That brings me to the social challenges of having a spirited child. Some spirited children leap in and some pull back. My son is very social, likes to make friends, goes for it. When he was younger we worked on watching a group or another child before he jumped in to assess what they were doing and what role he could play (either supporting their game in progress or asking them to begin a new game). Now our issues mainly revolve around reaction. He does best one on one with friends, and is loyal and kind. The problems arise when he is overwhelmed, either because- in the classic middle child way- he tends to be attracted to his older brother’s friends and is overcompensating to get their attention, or because he has been hurt emotionally or physically. In either case, there is no obvious gradual buildup with spirited children. If you don’t learn to recognize and watch for the signs, the reactions can seem explosive and extreme. In the worst case, this can be alienating when other children (or parents) are hurt or confused by the spirited child’s reactions. Luckily for us, this has been minimal, mostly due to having a community of friends who see the whole child and are willing to work on relationships and strategies for making everyone comfortable and to our commitment towards setting our child up for success. I mention it because it can happen to any family, but especially those with a spirited child, and it’s hard to not feel judged or frustrated. Communication with other families you trust and consistency seem to be the key. That and trusting it will get easier as you find what works. And it does! We have been teaching our son to read his own feelings and recognize the physical signs of when he is starting to become angry or overwhelmed or even excited. If you connect each of those feelings with a positive and appropriate action, it’s like an emergency plan in their head. You can even make a picture diagram for visual reinforcement. We talk to him about how he feels, or might feel in certain situations and different ways he could handle his emotions or the actions of others. When things don’t go well, we pretend we have a do-over and consider what other options he had and how to remember to use those ideas should that situation happen again. We make note and celebrate when we have a really good time, or if he handled something really well. We have also started limiting the situations that are harder on him, when he might be expected to handle more than a 6 year old can and there are no other options or activities to redirect him to or conditions in which he might be bored. Then every once in a while, we try something that didn’t used to work, and see if anything has changed. This idea goes back to setting your child up for success, because the more success he/she has, the more likely to grow and cope in a positive way. That does not mean there are no consequences, but focusing on what the spirited child needs means less likelyhood you need them. And when you do, they are often natural and more meaningful to the spirited child. If all of this sounds like a lot of work, it is. But it is a lot less work than the alternative, which would be ignoring who he is and has the potential to impede his development and create a negative self-image. If he is constantly “in trouble”, that is how he will begin to see himself- as a trouble maker. It is self-fulfilling.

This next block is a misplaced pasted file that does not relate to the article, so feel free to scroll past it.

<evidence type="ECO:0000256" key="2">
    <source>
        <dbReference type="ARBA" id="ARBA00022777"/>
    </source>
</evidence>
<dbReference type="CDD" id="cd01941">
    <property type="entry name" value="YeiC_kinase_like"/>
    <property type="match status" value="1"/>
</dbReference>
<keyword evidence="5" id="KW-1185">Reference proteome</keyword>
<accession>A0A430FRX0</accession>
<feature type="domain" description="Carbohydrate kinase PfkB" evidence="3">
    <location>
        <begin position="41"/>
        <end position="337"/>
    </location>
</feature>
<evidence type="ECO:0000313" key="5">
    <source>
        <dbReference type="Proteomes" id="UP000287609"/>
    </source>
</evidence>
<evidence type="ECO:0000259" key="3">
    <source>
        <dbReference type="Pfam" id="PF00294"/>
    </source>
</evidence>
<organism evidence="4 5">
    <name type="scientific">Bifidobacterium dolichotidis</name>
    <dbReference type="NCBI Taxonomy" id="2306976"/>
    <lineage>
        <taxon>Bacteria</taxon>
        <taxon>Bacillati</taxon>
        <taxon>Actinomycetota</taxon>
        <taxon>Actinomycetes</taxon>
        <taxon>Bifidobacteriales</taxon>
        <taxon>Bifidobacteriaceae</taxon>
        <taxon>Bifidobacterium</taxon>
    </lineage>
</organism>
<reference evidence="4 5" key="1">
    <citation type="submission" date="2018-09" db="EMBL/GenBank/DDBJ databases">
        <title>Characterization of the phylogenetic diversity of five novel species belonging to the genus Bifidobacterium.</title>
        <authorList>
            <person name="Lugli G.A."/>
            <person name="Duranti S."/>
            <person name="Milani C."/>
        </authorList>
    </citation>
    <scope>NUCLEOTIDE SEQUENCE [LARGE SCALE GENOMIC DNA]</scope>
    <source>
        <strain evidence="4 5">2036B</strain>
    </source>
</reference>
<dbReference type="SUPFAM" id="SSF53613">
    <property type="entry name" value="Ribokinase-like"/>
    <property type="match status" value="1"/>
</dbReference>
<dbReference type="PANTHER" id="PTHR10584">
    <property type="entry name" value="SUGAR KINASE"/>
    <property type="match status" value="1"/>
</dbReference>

Having a spirited child has taught me new ways of seeing the world. Whenever we have to stop for the 1000th time along a trail because he saw some tiny insect or plant and has to study it, I marvel in his perception and focus. When he is constantly making noise or singing, I stop and think about what a great entertainer he is and how that might be an excellent future for him. And even in our most challenging moments where he has exploded with anger, I honor the intensity of emotion he must be feeling. It is very real and raw. He has taught me to embrace my passions and express myself more honestly and completely. When I need inspiration, I think of Thomas Edison, who was deemed “unteachable,” and “addled,” and a “dreamer” by his teacher. His mother pulled him out to teach him at home and gave him a basement workshop to experiment in. The rest is history. My son has that same imaginative curiosity. There isn’t a better place for him to learn and grow into himself than home.